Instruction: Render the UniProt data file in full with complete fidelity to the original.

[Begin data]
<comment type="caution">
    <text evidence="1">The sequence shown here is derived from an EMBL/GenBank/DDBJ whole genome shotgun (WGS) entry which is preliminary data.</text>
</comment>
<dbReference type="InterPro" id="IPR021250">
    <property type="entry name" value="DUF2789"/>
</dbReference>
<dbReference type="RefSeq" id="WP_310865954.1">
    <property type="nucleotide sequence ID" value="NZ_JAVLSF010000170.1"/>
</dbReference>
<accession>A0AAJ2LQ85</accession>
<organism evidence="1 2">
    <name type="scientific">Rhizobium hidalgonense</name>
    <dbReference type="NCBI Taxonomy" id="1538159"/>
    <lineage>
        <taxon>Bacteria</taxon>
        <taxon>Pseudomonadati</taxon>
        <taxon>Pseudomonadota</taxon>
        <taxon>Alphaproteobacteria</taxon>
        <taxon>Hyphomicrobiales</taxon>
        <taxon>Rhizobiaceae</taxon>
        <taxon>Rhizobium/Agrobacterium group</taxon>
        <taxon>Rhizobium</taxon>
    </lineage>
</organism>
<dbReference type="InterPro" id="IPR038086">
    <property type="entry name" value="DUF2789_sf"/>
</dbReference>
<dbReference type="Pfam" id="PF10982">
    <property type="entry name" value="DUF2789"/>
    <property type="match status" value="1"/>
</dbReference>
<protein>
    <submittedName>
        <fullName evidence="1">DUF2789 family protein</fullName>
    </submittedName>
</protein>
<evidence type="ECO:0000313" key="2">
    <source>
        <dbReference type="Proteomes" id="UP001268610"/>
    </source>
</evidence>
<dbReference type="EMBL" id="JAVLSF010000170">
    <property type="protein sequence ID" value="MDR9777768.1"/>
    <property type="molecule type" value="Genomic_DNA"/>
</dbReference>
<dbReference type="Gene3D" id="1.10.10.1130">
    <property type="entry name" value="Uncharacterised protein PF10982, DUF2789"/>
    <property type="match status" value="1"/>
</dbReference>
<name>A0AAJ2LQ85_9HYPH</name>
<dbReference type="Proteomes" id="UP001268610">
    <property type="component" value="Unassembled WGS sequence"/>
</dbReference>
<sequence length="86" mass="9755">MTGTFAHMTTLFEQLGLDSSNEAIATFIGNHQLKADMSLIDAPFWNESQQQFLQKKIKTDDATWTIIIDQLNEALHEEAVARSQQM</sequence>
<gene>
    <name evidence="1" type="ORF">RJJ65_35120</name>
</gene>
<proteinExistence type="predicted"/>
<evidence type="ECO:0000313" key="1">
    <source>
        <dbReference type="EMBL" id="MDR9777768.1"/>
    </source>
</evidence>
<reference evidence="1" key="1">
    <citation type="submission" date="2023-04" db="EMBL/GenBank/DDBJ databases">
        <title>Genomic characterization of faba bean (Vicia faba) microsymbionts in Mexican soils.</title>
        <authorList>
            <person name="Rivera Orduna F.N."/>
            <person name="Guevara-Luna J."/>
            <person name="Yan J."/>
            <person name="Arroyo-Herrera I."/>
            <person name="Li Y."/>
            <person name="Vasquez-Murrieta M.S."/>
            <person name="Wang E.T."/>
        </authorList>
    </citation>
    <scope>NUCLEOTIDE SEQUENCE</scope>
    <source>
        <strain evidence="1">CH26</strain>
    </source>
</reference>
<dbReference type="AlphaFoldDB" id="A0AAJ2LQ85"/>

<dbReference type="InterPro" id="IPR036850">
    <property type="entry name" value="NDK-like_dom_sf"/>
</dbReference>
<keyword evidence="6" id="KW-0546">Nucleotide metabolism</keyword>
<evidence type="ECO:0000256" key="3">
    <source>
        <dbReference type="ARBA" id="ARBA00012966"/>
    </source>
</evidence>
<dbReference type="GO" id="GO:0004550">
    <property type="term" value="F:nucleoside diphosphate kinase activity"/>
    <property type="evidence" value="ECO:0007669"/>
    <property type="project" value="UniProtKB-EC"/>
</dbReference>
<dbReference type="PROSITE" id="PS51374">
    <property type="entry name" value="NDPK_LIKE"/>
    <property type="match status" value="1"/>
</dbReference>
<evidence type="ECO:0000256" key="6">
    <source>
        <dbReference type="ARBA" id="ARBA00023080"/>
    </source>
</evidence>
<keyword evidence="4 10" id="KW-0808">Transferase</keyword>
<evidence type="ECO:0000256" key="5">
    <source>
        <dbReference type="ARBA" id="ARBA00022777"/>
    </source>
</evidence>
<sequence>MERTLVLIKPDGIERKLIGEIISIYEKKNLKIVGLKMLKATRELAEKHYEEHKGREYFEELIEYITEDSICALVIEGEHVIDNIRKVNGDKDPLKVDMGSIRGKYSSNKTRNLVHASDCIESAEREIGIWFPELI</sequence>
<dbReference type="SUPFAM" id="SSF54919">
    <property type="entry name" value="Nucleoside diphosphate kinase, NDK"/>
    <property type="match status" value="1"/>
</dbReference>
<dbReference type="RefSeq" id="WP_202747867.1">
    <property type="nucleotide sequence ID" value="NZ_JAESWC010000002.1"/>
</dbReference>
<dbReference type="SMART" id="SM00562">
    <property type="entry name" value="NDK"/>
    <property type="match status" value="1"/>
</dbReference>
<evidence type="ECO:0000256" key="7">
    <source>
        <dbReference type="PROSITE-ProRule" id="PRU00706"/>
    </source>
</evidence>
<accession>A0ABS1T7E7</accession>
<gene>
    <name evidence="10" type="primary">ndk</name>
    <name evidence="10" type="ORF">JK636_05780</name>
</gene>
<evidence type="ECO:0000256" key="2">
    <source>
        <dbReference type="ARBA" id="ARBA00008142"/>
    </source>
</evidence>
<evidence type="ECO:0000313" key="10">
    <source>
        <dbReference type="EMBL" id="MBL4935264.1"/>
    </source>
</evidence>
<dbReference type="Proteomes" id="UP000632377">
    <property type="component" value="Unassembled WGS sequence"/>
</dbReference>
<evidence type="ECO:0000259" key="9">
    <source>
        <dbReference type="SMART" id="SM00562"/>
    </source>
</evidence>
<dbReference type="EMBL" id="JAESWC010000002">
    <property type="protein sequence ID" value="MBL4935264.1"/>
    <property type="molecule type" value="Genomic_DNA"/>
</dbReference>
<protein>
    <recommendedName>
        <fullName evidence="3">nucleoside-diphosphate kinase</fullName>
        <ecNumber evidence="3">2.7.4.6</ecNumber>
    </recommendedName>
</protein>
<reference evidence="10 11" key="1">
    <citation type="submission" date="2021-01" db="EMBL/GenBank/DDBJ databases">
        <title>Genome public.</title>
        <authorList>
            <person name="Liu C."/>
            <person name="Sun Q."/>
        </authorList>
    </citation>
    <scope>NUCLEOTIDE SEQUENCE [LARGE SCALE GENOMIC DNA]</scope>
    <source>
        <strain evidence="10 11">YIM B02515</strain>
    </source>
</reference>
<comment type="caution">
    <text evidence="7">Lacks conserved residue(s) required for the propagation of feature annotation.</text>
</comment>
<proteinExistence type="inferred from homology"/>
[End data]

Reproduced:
<comment type="caution">
    <text evidence="1">The sequence shown here is derived from an EMBL/GenBank/DDBJ whole genome shotgun (WGS) entry which is preliminary data.</text>
</comment>
<dbReference type="InterPro" id="IPR021250">
    <property type="entry name" value="DUF2789"/>
</dbReference>
<dbReference type="RefSeq" id="WP_310865954.1">
    <property type="nucleotide sequence ID" value="NZ_JAVLSF010000170.1"/>
</dbReference>
<accession>A0AAJ2LQ85</accession>
<organism evidence="1 2">
    <name type="scientific">Rhizobium hidalgonense</name>
    <dbReference type="NCBI Taxonomy" id="1538159"/>
    <lineage>
        <taxon>Bacteria</taxon>
        <taxon>Pseudomonadati</taxon>
        <taxon>Pseudomonadota</taxon>
        <taxon>Alphaproteobacteria</taxon>
        <taxon>Hyphomicrobiales</taxon>
        <taxon>Rhizobiaceae</taxon>
        <taxon>Rhizobium/Agrobacterium group</taxon>
        <taxon>Rhizobium</taxon>
    </lineage>
</organism>
<dbReference type="InterPro" id="IPR038086">
    <property type="entry name" value="DUF2789_sf"/>
</dbReference>
<dbReference type="Pfam" id="PF10982">
    <property type="entry name" value="DUF2789"/>
    <property type="match status" value="1"/>
</dbReference>
<protein>
    <submittedName>
        <fullName evidence="1">DUF2789 family protein</fullName>
    </submittedName>
</protein>
<evidence type="ECO:0000313" key="2">
    <source>
        <dbReference type="Proteomes" id="UP001268610"/>
    </source>
</evidence>
<dbReference type="EMBL" id="JAVLSF010000170">
    <property type="protein sequence ID" value="MDR9777768.1"/>
    <property type="molecule type" value="Genomic_DNA"/>
</dbReference>
<dbReference type="Gene3D" id="1.10.10.1130">
    <property type="entry name" value="Uncharacterised protein PF10982, DUF2789"/>
    <property type="match status" value="1"/>
</dbReference>
<name>A0AAJ2LQ85_9HYPH</name>
<dbReference type="Proteomes" id="UP001268610">
    <property type="component" value="Unassembled WGS sequence"/>
</dbReference>
<sequence length="86" mass="9755">MTGTFAHMTTLFEQLGLDSSNEAIATFIGNHQLKADMSLIDAPFWNESQQQFLQKKIKTDDATWTIIIDQLNEALHEEAVARSQQM</sequence>
<gene>
    <name evidence="1" type="ORF">RJJ65_35120</name>
</gene>
<proteinExistence type="predicted"/>
<evidence type="ECO:0000313" key="1">
    <source>
        <dbReference type="EMBL" id="MDR9777768.1"/>
    </source>
</evidence>
<reference evidence="1" key="1">
    <citation type="submission" date="2023-04" db="EMBL/GenBank/DDBJ databases">
        <title>Genomic characterization of faba bean (Vicia faba) microsymbionts in Mexican soils.</title>
        <authorList>
            <person name="Rivera Orduna F.N."/>
            <person name="Guevara-Luna J."/>
            <person name="Yan J."/>
            <person name="Arroyo-Herrera I."/>
            <person name="Li Y."/>
            <person name="Vasquez-Murrieta M.S."/>
            <person name="Wang E.T."/>
        </authorList>
    </citation>
    <scope>NUCLEOTIDE SEQUENCE</scope>
    <source>
        <strain evidence="1">CH26</strain>
    </source>
</reference>
<dbReference type="AlphaFoldDB" id="A0AAJ2LQ85"/>

<dbReference type="InterPro" id="IPR036850">
    <property type="entry name" value="NDK-like_dom_sf"/>
</dbReference>
<keyword evidence="6" id="KW-0546">Nucleotide metabolism</keyword>
<evidence type="ECO:0000256" key="3">
    <source>
        <dbReference type="ARBA" id="ARBA00012966"/>
    </source>
</evidence>
<dbReference type="GO" id="GO:0004550">
    <property type="term" value="F:nucleoside diphosphate kinase activity"/>
    <property type="evidence" value="ECO:0007669"/>
    <property type="project" value="UniProtKB-EC"/>
</dbReference>
<dbReference type="PROSITE" id="PS51374">
    <property type="entry name" value="NDPK_LIKE"/>
    <property type="match status" value="1"/>
</dbReference>
<evidence type="ECO:0000256" key="6">
    <source>
        <dbReference type="ARBA" id="ARBA00023080"/>
    </source>
</evidence>
<keyword evidence="4 10" id="KW-0808">Transferase</keyword>
<evidence type="ECO:0000256" key="5">
    <source>
        <dbReference type="ARBA" id="ARBA00022777"/>
    </source>
</evidence>
<sequence>MERTLVLIKPDGIERKLIGEIISIYEKKNLKIVGLKMLKATRELAEKHYEEHKGREYFEELIEYITEDSICALVIEGEHVIDNIRKVNGDKDPLKVDMGSIRGKYSSNKTRNLVHASDCIESAEREIGIWFPELI</sequence>
<dbReference type="SUPFAM" id="SSF54919">
    <property type="entry name" value="Nucleoside diphosphate kinase, NDK"/>
    <property type="match status" value="1"/>
</dbReference>
<dbReference type="RefSeq" id="WP_202747867.1">
    <property type="nucleotide sequence ID" value="NZ_JAESWC010000002.1"/>
</dbReference>
<dbReference type="SMART" id="SM00562">
    <property type="entry name" value="NDK"/>
    <property type="match status" value="1"/>
</dbReference>
<evidence type="ECO:0000256" key="7">
    <source>
        <dbReference type="PROSITE-ProRule" id="PRU00706"/>
    </source>
</evidence>
<accession>A0ABS1T7E7</accession>
<gene>
    <name evidence="10" type="primary">ndk</name>
    <name evidence="10" type="ORF">JK636_05780</name>
</gene>
<evidence type="ECO:0000256" key="2">
    <source>
        <dbReference type="ARBA" id="ARBA00008142"/>
    </source>
</evidence>
<evidence type="ECO:0000313" key="10">
    <source>
        <dbReference type="EMBL" id="MBL4935264.1"/>
    </source>
</evidence>
<dbReference type="Proteomes" id="UP000632377">
    <property type="component" value="Unassembled WGS sequence"/>
</dbReference>
<evidence type="ECO:0000259" key="9">
    <source>
        <dbReference type="SMART" id="SM00562"/>
    </source>
</evidence>
<dbReference type="EMBL" id="JAESWC010000002">
    <property type="protein sequence ID" value="MBL4935264.1"/>
    <property type="molecule type" value="Genomic_DNA"/>
</dbReference>
<protein>
    <recommendedName>
        <fullName evidence="3">nucleoside-diphosphate kinase</fullName>
        <ecNumber evidence="3">2.7.4.6</ecNumber>
    </recommendedName>
</protein>
<reference evidence="10 11" key="1">
    <citation type="submission" date="2021-01" db="EMBL/GenBank/DDBJ databases">
        <title>Genome public.</title>
        <authorList>
            <person name="Liu C."/>
            <person name="Sun Q."/>
        </authorList>
    </citation>
    <scope>NUCLEOTIDE SEQUENCE [LARGE SCALE GENOMIC DNA]</scope>
    <source>
        <strain evidence="10 11">YIM B02515</strain>
    </source>
</reference>
<comment type="caution">
    <text evidence="7">Lacks conserved residue(s) required for the propagation of feature annotation.</text>
</comment>
<proteinExistence type="inferred from homology"/>